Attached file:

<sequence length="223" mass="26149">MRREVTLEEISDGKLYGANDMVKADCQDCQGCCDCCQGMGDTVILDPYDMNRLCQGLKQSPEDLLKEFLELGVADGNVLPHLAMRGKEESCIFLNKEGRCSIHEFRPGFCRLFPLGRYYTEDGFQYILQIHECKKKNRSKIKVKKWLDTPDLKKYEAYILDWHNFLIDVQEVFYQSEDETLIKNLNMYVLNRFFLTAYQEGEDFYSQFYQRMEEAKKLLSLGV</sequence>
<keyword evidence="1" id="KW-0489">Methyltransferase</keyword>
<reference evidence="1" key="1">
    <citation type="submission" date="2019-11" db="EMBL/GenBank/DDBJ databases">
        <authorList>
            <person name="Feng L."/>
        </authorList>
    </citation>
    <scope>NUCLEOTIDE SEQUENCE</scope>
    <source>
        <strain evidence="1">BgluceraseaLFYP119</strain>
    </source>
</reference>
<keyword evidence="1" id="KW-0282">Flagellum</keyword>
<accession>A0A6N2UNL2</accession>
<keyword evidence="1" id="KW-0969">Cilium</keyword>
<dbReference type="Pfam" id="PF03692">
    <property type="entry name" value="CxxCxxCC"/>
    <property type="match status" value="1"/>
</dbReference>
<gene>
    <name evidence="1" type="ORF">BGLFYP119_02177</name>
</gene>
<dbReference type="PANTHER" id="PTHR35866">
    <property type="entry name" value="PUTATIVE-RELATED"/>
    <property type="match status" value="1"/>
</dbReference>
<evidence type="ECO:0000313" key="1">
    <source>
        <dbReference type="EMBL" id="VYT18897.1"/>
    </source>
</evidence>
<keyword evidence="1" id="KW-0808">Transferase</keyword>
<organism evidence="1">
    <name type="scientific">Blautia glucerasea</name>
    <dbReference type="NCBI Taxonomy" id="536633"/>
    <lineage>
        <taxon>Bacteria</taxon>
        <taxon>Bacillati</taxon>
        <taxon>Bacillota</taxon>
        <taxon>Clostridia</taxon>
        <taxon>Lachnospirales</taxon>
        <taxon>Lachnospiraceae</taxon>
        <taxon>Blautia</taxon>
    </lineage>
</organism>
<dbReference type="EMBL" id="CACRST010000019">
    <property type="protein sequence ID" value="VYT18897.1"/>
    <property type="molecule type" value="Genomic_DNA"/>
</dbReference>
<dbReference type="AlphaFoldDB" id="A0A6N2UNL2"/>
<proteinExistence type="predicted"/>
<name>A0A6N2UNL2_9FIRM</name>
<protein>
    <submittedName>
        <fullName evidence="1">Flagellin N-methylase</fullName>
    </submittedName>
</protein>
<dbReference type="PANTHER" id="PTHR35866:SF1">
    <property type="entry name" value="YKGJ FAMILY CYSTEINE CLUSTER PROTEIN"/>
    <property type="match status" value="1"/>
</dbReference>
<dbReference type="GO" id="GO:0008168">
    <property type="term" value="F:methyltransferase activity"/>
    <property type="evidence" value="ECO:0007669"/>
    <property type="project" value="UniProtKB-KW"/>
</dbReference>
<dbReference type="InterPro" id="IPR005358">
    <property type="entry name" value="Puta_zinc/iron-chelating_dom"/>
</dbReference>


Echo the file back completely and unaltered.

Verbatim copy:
<sequence length="223" mass="26149">MRREVTLEEISDGKLYGANDMVKADCQDCQGCCDCCQGMGDTVILDPYDMNRLCQGLKQSPEDLLKEFLELGVADGNVLPHLAMRGKEESCIFLNKEGRCSIHEFRPGFCRLFPLGRYYTEDGFQYILQIHECKKKNRSKIKVKKWLDTPDLKKYEAYILDWHNFLIDVQEVFYQSEDETLIKNLNMYVLNRFFLTAYQEGEDFYSQFYQRMEEAKKLLSLGV</sequence>
<keyword evidence="1" id="KW-0489">Methyltransferase</keyword>
<reference evidence="1" key="1">
    <citation type="submission" date="2019-11" db="EMBL/GenBank/DDBJ databases">
        <authorList>
            <person name="Feng L."/>
        </authorList>
    </citation>
    <scope>NUCLEOTIDE SEQUENCE</scope>
    <source>
        <strain evidence="1">BgluceraseaLFYP119</strain>
    </source>
</reference>
<keyword evidence="1" id="KW-0282">Flagellum</keyword>
<accession>A0A6N2UNL2</accession>
<keyword evidence="1" id="KW-0969">Cilium</keyword>
<dbReference type="Pfam" id="PF03692">
    <property type="entry name" value="CxxCxxCC"/>
    <property type="match status" value="1"/>
</dbReference>
<gene>
    <name evidence="1" type="ORF">BGLFYP119_02177</name>
</gene>
<dbReference type="PANTHER" id="PTHR35866">
    <property type="entry name" value="PUTATIVE-RELATED"/>
    <property type="match status" value="1"/>
</dbReference>
<evidence type="ECO:0000313" key="1">
    <source>
        <dbReference type="EMBL" id="VYT18897.1"/>
    </source>
</evidence>
<keyword evidence="1" id="KW-0808">Transferase</keyword>
<organism evidence="1">
    <name type="scientific">Blautia glucerasea</name>
    <dbReference type="NCBI Taxonomy" id="536633"/>
    <lineage>
        <taxon>Bacteria</taxon>
        <taxon>Bacillati</taxon>
        <taxon>Bacillota</taxon>
        <taxon>Clostridia</taxon>
        <taxon>Lachnospirales</taxon>
        <taxon>Lachnospiraceae</taxon>
        <taxon>Blautia</taxon>
    </lineage>
</organism>
<dbReference type="EMBL" id="CACRST010000019">
    <property type="protein sequence ID" value="VYT18897.1"/>
    <property type="molecule type" value="Genomic_DNA"/>
</dbReference>
<dbReference type="AlphaFoldDB" id="A0A6N2UNL2"/>
<proteinExistence type="predicted"/>
<name>A0A6N2UNL2_9FIRM</name>
<protein>
    <submittedName>
        <fullName evidence="1">Flagellin N-methylase</fullName>
    </submittedName>
</protein>
<dbReference type="PANTHER" id="PTHR35866:SF1">
    <property type="entry name" value="YKGJ FAMILY CYSTEINE CLUSTER PROTEIN"/>
    <property type="match status" value="1"/>
</dbReference>
<dbReference type="GO" id="GO:0008168">
    <property type="term" value="F:methyltransferase activity"/>
    <property type="evidence" value="ECO:0007669"/>
    <property type="project" value="UniProtKB-KW"/>
</dbReference>
<dbReference type="InterPro" id="IPR005358">
    <property type="entry name" value="Puta_zinc/iron-chelating_dom"/>
</dbReference>